LONDON — Nearing the tailend of a morning run around the Athletes Village, judoka Tomohiko Hoshina slowed down to wave and smile at a group of Japanese athletes heading out of the huge dining hall.
The Filipino-Japanese athlete did the same to anyone he met as he made his way back to his unit after a 40-minute jog, something that’s endearing him to his teammates in the Philippine team to the 30th Olympic Games.
That’s Hoshina – friendly, accomodating and exuding youthful exuberance.
And he’s honest enough to say the reason why he’s wearing the Philippine uniform in his first foray to the world’s biggest sporting spectacle .
In a chat over breakfast, the 25-year-old Hoshina admitted he represented the Philippines in the qualifiers leading to the London Games because he has more chances of making it than competing in Japan where good, tough judokas abound.
“Small chance in Japan,” Hoshina said in halting English. “There (in the Philippines) easy.”
No problem with that since Hoshina can represent either Japan or the Philippines in the Olympics or any other international tournaments since he carries dual citizenship.
You see, his mother is Vilma Aldaba, a native of Malolos, Bulacan working in an American base in Japan, and was married to a Japanese serviceman who died when Tomohiko was only 13.
When not grappling with opponents in the international arena, Hoshina stays at the the Gunma Prefecture where he teaches physical education in a leading high school, earning close to US$3,500 a month.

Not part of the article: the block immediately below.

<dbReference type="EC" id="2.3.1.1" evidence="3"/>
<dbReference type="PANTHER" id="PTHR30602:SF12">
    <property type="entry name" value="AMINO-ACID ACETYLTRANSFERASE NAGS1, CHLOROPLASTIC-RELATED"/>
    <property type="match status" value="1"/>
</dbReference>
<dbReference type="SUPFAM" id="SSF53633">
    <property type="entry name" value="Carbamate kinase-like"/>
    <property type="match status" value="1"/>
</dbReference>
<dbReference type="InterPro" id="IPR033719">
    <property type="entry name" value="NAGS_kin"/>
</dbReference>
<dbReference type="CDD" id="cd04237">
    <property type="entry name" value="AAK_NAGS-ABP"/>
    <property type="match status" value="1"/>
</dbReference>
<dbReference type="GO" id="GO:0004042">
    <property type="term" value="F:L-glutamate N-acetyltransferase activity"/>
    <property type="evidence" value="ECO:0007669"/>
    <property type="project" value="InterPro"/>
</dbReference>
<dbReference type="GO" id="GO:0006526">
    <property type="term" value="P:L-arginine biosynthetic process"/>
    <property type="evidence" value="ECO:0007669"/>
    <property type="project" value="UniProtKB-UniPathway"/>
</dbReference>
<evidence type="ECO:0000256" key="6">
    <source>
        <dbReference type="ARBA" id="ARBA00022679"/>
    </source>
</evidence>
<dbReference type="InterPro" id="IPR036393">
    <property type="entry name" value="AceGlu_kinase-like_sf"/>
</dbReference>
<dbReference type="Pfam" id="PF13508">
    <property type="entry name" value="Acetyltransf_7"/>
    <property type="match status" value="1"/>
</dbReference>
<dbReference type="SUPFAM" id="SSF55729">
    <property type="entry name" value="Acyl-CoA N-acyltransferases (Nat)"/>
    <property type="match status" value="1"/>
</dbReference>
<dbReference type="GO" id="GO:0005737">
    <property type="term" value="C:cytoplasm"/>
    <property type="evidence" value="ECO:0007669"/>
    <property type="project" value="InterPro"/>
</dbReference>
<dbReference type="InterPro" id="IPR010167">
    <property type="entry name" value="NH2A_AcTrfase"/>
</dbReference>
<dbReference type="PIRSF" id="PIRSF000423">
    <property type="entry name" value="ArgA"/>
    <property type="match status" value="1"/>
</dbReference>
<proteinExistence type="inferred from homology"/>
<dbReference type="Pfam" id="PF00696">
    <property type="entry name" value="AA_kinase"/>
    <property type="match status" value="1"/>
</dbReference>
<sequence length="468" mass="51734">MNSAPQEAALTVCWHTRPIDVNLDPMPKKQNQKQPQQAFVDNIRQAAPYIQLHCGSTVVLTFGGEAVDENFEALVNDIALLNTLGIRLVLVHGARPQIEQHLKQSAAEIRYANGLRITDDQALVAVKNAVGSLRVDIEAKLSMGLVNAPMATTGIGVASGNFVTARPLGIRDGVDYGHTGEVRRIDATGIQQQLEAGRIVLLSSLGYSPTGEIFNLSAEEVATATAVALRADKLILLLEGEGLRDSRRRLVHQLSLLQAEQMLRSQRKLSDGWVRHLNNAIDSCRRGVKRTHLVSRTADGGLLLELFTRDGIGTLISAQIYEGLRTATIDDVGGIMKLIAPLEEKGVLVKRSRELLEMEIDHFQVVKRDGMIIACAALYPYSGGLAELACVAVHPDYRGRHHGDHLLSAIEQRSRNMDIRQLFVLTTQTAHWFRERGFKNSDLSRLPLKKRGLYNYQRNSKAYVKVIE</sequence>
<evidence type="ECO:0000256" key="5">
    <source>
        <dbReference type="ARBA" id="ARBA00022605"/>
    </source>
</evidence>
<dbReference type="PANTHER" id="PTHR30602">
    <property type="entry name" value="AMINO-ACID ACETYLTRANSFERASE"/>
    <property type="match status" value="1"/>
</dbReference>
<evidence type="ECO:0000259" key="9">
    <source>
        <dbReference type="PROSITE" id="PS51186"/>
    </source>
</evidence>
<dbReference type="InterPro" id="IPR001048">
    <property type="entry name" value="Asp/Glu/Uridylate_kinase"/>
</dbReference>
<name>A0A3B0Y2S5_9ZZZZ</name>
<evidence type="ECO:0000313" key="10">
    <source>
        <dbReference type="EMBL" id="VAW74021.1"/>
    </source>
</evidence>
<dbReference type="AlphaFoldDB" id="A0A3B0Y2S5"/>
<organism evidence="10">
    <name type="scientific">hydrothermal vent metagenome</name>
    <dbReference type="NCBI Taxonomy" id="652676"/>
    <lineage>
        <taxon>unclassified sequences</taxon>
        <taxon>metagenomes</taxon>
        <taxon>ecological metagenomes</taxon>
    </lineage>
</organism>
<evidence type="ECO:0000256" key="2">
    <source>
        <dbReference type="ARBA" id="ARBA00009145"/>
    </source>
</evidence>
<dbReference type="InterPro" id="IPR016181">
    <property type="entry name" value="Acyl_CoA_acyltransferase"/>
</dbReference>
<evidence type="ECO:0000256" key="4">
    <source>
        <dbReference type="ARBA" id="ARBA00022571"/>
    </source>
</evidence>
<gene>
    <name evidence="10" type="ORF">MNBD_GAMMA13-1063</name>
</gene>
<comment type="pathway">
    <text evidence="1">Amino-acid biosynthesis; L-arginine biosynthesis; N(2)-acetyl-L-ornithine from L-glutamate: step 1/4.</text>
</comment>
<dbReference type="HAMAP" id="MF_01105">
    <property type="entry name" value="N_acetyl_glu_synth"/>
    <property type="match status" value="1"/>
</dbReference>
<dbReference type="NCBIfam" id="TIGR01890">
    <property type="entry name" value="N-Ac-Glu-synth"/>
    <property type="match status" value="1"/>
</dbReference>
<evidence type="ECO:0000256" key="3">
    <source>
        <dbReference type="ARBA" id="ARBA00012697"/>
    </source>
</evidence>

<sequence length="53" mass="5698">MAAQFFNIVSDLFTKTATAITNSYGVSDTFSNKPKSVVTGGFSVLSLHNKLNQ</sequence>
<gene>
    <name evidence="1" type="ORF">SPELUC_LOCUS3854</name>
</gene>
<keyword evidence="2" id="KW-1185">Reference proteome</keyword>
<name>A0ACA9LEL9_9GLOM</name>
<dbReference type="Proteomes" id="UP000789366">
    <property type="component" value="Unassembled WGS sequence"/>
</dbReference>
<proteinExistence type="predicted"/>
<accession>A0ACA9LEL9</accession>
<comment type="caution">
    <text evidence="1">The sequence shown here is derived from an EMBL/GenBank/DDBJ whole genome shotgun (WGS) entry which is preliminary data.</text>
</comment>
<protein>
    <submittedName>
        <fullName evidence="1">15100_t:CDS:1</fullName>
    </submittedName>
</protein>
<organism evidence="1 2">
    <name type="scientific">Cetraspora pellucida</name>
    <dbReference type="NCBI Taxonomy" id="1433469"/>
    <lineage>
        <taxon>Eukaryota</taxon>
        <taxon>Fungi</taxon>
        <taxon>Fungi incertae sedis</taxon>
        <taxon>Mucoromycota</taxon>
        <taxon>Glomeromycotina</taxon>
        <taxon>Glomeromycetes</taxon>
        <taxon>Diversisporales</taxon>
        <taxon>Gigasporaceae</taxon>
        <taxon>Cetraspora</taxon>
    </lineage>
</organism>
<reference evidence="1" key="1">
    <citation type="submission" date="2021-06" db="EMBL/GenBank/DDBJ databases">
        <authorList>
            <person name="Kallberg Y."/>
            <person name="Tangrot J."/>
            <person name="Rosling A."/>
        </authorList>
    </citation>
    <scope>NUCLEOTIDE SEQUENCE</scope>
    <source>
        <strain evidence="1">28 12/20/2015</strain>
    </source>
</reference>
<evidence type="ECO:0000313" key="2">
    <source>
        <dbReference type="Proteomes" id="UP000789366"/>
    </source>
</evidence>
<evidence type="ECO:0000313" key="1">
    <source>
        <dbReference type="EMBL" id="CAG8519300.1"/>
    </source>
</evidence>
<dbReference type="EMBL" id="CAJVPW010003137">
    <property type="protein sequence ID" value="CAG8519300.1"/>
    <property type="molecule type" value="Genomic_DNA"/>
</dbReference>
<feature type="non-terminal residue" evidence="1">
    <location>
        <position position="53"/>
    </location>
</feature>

That’s the same school where he met his girlfriend, a judoka like him who took up the the sport at about the same time she was falling in love with Tomohiko.
‘’I love judo. I love her. We both like judo,” Hoshina said, helping himself to a fourth bottle of orange juice after a breakfast of fried eggs, hotdogs and bread.
His being easy to get along has endeared his teammates and Team PH officials, a trait which he said he probably inherited from his mother.
“Mabait at madaling pakisamahan,” said Rene Herrera, the country’s bet in the 5000-meter run.” Pag nakita ka, ngingiti agad at babatiin ka.’’
That admirable trait also left weighlifting coach Tony Agustin speaking glowing words about Hoshina.
“Pilipinong Pilipino sa puso,” said Agustin, adding he was touched to see Hoshina pull out a Philippine flag from his bag and display it in the balcony of his unit on the day he checked in at the Athletes Village.
Unknown to Agustin, that flag was bought by a cousin in Manila as requested by Tomohiko, who’s seeing action in the plus-100 kilogram division.
Hoshina also cares.
Done with his breakfast, Tomohiko excused himself, proceeded to a souvenir store just a short walk away and bought a US$35 Olympic T-shirt.
No,the T-shirt was not for him. It was a gift for his coach Yasuhiro Sato, who was celebrating his birthday.
OLYMPIC NOTES: The Philippine embassy will treat Team PH with a dinner today at the office of Ambassador Enrique Manalo...The Mcdonald’s inside the vast Dining Hall, some 200 meters away from the Team PH units in the eastern part of the Village, is the busiest portion of the hall at any given time. Manned by a staff numbering 150, the McDo outlet is operating on a 24-hour basis. Except for the plates, spoons and forks, everything can be taken out from the dining hall, which is bigger than a football field...Like in previous Olympics, condoms are also free at the Village. This time, organizers said som 150,000 pieces of condoms have been made available...